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Subject: DNI-NEWS Digest - 29 Apr 1998 to 30 Apr 1998
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There are 6 messages totalling 547 lines in this issue.

Topics of the day:

1. Problems facing a womens movement in Islamic countries
2. Facing a stormy unstable and brittle future
3. HAMAS spiritual guide meets Iranian FM
4. British foreign secretary "applauds" changes in Iran
5. Iranian speaker accuses US of plotting against Islamic republic
6. Iran told US it would back Israeli pullout from Lebanon: Beilin

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Date: Thu, 30 Apr 1998 18:00:23 +0200
From: Farhad Abdolian <farhad.abdolian@RSA.ERICSSON.SE>
Subject: Problems facing a womens movement in Islamic countries

Source: http://www.rahekargar.org/navigate/iranb/98-1/saadawi.htm

Problems facing a women’s movement in Islamic countries

Interview with Nawal El Saadawi

Women’s Voice: What is your opinion on Islamic feminism? Is there any
meaning to this phenomenon?

Nawal El Saadawi: Yes there is meaning to Islamic feminism (and
Christian feminism) if those religions are interpreted in a progressive
way so that God means justice, freedom and love and not a text.

WV: There are women believers of Islam in Iran who also believe women
should be equal to men in social rights. What do you think of this?

El Saadawi : Why not. You can believe in Islam (or any other religion)
and interpret it to mean equality and social justice.

WV: Is the equality between men and women achievable under a religious
state? For instance the Iranian Islamic state formally, and on paper,
accepts this equality. Yet the philosophy of the Islamic Republic is
based on Islamic sharia’. Do you think that Islamic sharia’ and equality
of men and women are compatible?

El Saadawi: I do not think any religious state is able to be just and
fair. Religion is a political ideology based on class oppression and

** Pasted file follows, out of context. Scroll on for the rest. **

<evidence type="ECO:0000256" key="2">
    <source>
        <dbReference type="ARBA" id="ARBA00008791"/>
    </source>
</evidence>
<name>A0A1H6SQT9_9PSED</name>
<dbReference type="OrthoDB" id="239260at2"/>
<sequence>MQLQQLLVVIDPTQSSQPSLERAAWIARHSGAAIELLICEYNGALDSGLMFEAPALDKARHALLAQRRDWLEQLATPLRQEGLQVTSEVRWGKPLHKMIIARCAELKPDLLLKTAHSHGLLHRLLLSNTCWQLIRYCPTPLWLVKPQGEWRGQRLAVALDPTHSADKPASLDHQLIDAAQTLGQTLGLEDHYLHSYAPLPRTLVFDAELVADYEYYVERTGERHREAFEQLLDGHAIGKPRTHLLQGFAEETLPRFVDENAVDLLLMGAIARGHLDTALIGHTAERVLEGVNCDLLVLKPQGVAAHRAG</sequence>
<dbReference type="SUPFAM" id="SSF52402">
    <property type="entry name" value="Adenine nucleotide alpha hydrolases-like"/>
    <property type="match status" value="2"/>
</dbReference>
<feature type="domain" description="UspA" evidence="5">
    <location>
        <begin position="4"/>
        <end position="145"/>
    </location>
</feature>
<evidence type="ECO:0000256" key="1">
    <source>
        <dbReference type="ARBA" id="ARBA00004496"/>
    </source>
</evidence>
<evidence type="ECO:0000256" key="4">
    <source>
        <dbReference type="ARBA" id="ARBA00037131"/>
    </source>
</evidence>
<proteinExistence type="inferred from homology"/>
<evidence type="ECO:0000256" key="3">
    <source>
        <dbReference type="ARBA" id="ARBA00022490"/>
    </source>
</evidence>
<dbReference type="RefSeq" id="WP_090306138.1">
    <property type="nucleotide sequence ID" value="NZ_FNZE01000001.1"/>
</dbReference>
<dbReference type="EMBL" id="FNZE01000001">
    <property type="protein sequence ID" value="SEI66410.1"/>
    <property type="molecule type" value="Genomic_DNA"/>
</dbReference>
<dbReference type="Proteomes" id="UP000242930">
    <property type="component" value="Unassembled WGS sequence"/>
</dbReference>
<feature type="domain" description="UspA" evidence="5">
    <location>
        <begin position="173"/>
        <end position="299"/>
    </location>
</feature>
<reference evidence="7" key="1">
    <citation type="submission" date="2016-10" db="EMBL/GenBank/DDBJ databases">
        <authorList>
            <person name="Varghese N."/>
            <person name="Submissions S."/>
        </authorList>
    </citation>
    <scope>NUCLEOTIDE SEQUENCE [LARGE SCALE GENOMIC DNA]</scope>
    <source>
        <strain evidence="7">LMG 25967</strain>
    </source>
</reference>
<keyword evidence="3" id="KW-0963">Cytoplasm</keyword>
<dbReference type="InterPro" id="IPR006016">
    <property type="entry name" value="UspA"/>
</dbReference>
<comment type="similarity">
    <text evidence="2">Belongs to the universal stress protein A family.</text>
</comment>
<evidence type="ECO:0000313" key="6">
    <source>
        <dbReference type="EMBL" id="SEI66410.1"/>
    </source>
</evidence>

male domination. The sharia’ is different from faith or belief. Sharia’
is made by people and changes all the time. The faith also changes, but
could be a personal private matter not connected with politics or the
state or land or anything else, as in the case of sharia’.

WV: is it possible, without going into religious arguments, to create a
women’s movement based upon specific demands of women such as the right
to divorce, equal inheritance, guardianship of children etc.?

El Saadawi: Yes it is possible

WV: Independent women’s movement in Islamic countries are usually seen
as dependent to foreigners and to the West. How can these movements
overcome such a suspicion and how can they prove that the defence of
equality between men and women has nothing to do with dependency to the
West, and that a feminist movement can also stand up to dependency and
encroachment?

El Saadawi: Women can prove that they are independent of the West or
East by their work, activities, writings, etc.,.... You can fight
against negative rumour by your work and activities and thoughts.

WV: The development of feminist movements in Western countries was in a
convergence with the workers’ movement, or at least, they have never
been in opposition to each other. On the other hand in Islamic
countries, women’s movements appear to be imprisoned in the circle of
the middle and upper classes (of course this does not apply to Iran
because of the presence of a religious state).

In Islamic countries, the more we move to the bottom of society, the
movement of the poor gets more masculine. That is to say in Islamic
countries there is a gap between the feminist and workers’ movements.
How do you explain this phenomenon and what can be done about it?

El Saadawi: There is also a gap between the feminist movement in the
West and the workers. The same as in other countries. But the women’s
liberation movement can attract women from all classes, but each class
can produce their leaders. Nobody is going to liberate the peasants
except peasants. We liberate ourselves. Nobody can liberate the other.
Begin with yourself is a principle that is genuine and real.

WV: The experience of Iran taught us that the women’s movement should be
independent of men in order to become more dynamic and energetic.
Independent of men means that the activity and movement should not be
slowed down by the men’s movement. It has to be expanded by its own
potential energy. Also independence from men does not mean being in
opposition and antagonism to men. Do you think such a movement in
Islamic counties has a chance to become a mass movement?

El Saadawi: In our experience in our countries, we have 30% men in our